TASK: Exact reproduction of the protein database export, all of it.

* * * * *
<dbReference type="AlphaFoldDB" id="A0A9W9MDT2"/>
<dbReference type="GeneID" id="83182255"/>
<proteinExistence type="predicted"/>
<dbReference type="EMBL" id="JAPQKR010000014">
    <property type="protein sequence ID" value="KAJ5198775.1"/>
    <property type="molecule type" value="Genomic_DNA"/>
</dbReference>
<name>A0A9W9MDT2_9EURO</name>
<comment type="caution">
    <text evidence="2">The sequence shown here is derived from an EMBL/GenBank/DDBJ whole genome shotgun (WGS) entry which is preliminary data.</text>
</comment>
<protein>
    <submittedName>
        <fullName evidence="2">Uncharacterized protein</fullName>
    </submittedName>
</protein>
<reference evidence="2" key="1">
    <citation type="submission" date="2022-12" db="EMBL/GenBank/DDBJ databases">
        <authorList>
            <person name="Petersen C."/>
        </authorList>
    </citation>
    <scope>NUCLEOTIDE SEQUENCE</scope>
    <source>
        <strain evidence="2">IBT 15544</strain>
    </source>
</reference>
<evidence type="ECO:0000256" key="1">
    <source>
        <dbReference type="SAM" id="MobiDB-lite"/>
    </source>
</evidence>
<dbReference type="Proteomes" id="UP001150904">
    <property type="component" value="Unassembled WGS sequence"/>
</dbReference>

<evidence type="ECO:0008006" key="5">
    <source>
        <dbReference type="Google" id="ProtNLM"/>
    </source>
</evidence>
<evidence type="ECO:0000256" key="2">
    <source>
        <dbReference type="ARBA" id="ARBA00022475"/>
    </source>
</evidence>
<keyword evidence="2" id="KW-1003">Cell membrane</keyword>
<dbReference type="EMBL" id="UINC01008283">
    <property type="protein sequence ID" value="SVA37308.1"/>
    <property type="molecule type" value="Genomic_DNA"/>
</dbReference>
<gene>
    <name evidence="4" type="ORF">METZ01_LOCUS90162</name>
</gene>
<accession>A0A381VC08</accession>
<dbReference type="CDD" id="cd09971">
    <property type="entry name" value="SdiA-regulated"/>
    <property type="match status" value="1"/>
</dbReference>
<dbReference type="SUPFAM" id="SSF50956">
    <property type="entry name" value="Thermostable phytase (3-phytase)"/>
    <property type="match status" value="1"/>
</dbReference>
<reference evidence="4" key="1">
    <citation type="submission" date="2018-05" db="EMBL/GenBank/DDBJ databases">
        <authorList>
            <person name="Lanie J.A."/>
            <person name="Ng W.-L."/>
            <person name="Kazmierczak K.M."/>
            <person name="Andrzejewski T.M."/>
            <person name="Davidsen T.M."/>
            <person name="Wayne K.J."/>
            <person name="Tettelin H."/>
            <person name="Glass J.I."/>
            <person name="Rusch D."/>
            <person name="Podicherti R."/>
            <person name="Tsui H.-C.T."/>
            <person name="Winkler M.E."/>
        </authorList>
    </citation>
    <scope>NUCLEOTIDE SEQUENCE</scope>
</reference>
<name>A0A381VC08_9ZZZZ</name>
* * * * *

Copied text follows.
<dbReference type="AlphaFoldDB" id="A0A9W9MDT2"/>
<dbReference type="GeneID" id="83182255"/>
<proteinExistence type="predicted"/>
<dbReference type="EMBL" id="JAPQKR010000014">
    <property type="protein sequence ID" value="KAJ5198775.1"/>
    <property type="molecule type" value="Genomic_DNA"/>
</dbReference>
<name>A0A9W9MDT2_9EURO</name>
<comment type="caution">
    <text evidence="2">The sequence shown here is derived from an EMBL/GenBank/DDBJ whole genome shotgun (WGS) entry which is preliminary data.</text>
</comment>
<protein>
    <submittedName>
        <fullName evidence="2">Uncharacterized protein</fullName>
    </submittedName>
</protein>
<reference evidence="2" key="1">
    <citation type="submission" date="2022-12" db="EMBL/GenBank/DDBJ databases">
        <authorList>
            <person name="Petersen C."/>
        </authorList>
    </citation>
    <scope>NUCLEOTIDE SEQUENCE</scope>
    <source>
        <strain evidence="2">IBT 15544</strain>
    </source>
</reference>
<evidence type="ECO:0000256" key="1">
    <source>
        <dbReference type="SAM" id="MobiDB-lite"/>
    </source>
</evidence>
<dbReference type="Proteomes" id="UP001150904">
    <property type="component" value="Unassembled WGS sequence"/>
</dbReference>

<evidence type="ECO:0008006" key="5">
    <source>
        <dbReference type="Google" id="ProtNLM"/>
    </source>
</evidence>
<evidence type="ECO:0000256" key="2">
    <source>
        <dbReference type="ARBA" id="ARBA00022475"/>
    </source>
</evidence>
<keyword evidence="2" id="KW-1003">Cell membrane</keyword>
<dbReference type="EMBL" id="UINC01008283">
    <property type="protein sequence ID" value="SVA37308.1"/>
    <property type="molecule type" value="Genomic_DNA"/>
</dbReference>
<gene>
    <name evidence="4" type="ORF">METZ01_LOCUS90162</name>
</gene>
<accession>A0A381VC08</accession>
<dbReference type="CDD" id="cd09971">
    <property type="entry name" value="SdiA-regulated"/>
    <property type="match status" value="1"/>
</dbReference>
<dbReference type="SUPFAM" id="SSF50956">
    <property type="entry name" value="Thermostable phytase (3-phytase)"/>
    <property type="match status" value="1"/>
</dbReference>
<reference evidence="4" key="1">
    <citation type="submission" date="2018-05" db="EMBL/GenBank/DDBJ databases">
        <authorList>
            <person name="Lanie J.A."/>
            <person name="Ng W.-L."/>
            <person name="Kazmierczak K.M."/>
            <person name="Andrzejewski T.M."/>
            <person name="Davidsen T.M."/>
            <person name="Wayne K.J."/>
            <person name="Tettelin H."/>
            <person name="Glass J.I."/>
            <person name="Rusch D."/>
            <person name="Podicherti R."/>
            <person name="Tsui H.-C.T."/>
            <person name="Winkler M.E."/>
        </authorList>
    </citation>
    <scope>NUCLEOTIDE SEQUENCE</scope>
</reference>
<name>A0A381VC08_9ZZZZ</name>